Texas Tech University — often referred to as Texas Tech or simply TTU — is a public state-funded research university located in the city of Lubbock, Texas. TTU is the flagship institution of the Texas Tech University System, which consists of four separate universities within the state of Texas; of which two are academic institutions and two are health institutions.
The university offers degrees in more than 150 different courses of study across its 13 colleges. In addition to this, the school also hosts 60 research centers and institutes throughout Texas that specialize in various areas of study. Texas Tech University has awarded over 200,000 degrees since the first class graduated in 1927; this includes over 40,000 graduate and professional degrees that have been conferred to students.
The Carnegie Foundation for the Advancement of Teaching classifies Texas Tech as a research university having “highest research activity”. Research projects into the areas of pulsed power, grid computing, nanophotonics, epidemiology, the atmospheric sciences and wind energy are the most prominent at TTU.
Red Raider Voices:
We asked a diverse group of TTU students and alumni to describe their overall experience at the school, as well as their favorite things about TTU. Here’s what we learned:
Texas Tech is a school that immediately feels like home to many students. It has a reputation as a party school, but offers high quality degree programs and a great deal more.
Students tell us that the people at Texas Tech University are friendly and supportive — and everyone at the school is a passionate Red Raider. TTU has second to none school spirit and an incredible alumni network. Football games are a crowd favorite among students, alumni and the community.
The professors, advisers and staff are dedicated to helping students succeed and seem to truly enjoy their work. Texas Tech University is popular among recruiters and facilitates face time between students and recruiters during frequent job fairs.
Overall, the students we spoke with shared a deep love for Texas Tech and couldn’t imagine going to college anywhere else. School spirit and tradition run deep at TTU.
Texas Tech University History
This one of a kind school was established on February 10, 1923, and was originally known as the Texas Technological College. Texas Tech University shares its campus with the medical school Texas Tech University Health Sciences Center, thus making it the only campus in the state of Texas to house an undergraduate university, a school of law and a medical school at the same location. This presents many unique opportunities for local residents and students that attend Texas Tech.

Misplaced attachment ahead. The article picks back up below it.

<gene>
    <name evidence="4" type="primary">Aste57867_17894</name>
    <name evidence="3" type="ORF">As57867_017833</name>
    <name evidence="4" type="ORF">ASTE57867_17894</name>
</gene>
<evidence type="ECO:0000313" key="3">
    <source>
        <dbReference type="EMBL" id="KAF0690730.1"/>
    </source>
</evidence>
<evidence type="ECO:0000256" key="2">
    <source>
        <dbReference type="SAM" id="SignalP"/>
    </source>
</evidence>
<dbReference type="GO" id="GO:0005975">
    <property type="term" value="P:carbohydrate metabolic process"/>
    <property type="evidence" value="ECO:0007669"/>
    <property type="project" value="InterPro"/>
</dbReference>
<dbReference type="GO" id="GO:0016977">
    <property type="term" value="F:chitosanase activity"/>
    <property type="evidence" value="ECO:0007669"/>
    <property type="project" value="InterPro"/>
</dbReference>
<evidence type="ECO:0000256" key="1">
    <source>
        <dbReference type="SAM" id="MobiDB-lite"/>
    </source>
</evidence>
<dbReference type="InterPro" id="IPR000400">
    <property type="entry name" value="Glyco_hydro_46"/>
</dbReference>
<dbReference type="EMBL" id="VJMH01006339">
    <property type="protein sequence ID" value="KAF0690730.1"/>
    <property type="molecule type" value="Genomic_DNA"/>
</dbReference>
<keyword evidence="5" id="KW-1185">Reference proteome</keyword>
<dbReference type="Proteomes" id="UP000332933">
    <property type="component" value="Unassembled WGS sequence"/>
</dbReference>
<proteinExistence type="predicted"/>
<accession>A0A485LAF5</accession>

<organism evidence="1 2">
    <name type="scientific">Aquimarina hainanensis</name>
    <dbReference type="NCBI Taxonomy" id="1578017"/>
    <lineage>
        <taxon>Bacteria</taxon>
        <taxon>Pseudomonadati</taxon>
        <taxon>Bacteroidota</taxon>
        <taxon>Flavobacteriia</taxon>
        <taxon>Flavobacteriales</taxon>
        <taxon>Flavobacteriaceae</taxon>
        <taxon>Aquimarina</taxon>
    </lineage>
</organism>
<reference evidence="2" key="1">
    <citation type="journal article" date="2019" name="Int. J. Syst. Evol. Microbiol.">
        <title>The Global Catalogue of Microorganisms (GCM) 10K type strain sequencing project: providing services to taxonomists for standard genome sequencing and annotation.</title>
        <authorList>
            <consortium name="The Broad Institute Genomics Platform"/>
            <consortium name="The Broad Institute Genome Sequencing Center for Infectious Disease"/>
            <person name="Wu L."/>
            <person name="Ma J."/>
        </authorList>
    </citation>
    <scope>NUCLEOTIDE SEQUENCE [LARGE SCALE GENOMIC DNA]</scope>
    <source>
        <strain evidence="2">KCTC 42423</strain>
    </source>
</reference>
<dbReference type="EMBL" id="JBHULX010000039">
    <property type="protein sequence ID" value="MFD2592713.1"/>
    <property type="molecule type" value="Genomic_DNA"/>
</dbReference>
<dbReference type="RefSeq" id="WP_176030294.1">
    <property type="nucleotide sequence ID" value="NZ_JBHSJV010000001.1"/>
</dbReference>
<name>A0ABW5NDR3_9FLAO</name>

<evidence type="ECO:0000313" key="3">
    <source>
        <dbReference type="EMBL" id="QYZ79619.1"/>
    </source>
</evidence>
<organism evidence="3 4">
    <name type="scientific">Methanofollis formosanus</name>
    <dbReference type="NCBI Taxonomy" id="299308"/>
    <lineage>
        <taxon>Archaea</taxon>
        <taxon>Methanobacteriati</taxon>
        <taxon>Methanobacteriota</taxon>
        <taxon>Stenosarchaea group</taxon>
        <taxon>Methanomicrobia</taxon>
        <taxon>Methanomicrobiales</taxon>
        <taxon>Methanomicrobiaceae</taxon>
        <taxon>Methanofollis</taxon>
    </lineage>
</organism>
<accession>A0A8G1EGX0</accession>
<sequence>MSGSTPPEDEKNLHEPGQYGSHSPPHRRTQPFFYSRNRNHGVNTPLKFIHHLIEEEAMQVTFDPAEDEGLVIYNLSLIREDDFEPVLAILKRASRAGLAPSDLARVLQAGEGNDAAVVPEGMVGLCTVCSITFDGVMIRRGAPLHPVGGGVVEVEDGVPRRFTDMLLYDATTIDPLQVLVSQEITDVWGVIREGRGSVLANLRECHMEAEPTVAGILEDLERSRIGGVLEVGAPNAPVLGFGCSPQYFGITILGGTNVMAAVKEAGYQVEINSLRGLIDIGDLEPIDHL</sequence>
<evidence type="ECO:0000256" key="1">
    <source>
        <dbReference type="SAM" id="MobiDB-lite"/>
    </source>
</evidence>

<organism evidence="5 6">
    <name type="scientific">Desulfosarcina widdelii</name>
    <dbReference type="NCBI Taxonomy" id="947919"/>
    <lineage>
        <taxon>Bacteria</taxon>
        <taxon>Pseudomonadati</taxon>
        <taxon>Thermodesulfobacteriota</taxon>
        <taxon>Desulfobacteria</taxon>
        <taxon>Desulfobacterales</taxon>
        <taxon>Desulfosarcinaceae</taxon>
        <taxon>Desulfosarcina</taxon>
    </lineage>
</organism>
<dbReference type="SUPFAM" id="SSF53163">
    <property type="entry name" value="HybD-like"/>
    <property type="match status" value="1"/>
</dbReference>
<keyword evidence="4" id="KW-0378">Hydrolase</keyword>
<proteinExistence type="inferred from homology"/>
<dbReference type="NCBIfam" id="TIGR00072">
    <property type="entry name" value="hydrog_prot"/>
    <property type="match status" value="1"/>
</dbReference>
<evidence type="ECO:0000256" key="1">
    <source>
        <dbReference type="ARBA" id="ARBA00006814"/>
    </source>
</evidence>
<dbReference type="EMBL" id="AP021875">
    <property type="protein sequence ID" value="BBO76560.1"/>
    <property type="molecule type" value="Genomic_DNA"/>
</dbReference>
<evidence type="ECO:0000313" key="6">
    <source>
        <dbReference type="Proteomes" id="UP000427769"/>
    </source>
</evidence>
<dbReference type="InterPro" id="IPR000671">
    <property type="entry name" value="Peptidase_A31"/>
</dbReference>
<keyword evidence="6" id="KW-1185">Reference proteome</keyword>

The school’s Spanish Renaissance-themed campus and architecture, described by author James Michener as “the most beautiful campus west of the Mississippi until you get to Stanford”, has been awarded the Grand Award for excellence in grounds-keeping. The Grand Award and has been noted for possessing a public art collection that is ranked among the ten best in the United States. In addition to the beautiful architecture, landscaping and art collection, Texas Tech offers to its students many amenities, programs and school traditions. One of the most well known of these school activity traditions is known as the Carol of Lights.
TTU’s Carol of Lights is a much-loved annual event, sponsored by the Residence Halls Association. It is traditionally held on the first Friday in December to celebrate the holiday season at the university. The holiday event begins with a carillon concert from the 43 bells which are located in the West Tower of the Administration Building followed a torch-light processional performed by the school’s Saddle Tramps and High Riders spirit organizations. The Texas Tech Trombone Choir and combined choirs lead the gathered crowd of students, faculty and visitors in singing various Christmas carols and the illumination ceremony culminates with a soloist performance of “O Holy Night” in the Science Quadrangle. This is followed by the lighting ceremony itself, where 13 buildings located within the Texas Technological College Historic District are brilliantly illuminated with over 25,000 red, white, and orange lights.
This tradition first started in 1959 when Texas Tech University Board of Directors member Harold Hinn planned and provided the funding needed to cover both the Science Quadrangle and Administration Building with approximately 5,000 Christmas lights. However, students were away on Christmas break and did not get to see the display that was created. The following year, the Residence Hall Association sponsored the event under the name of Christmas Sing.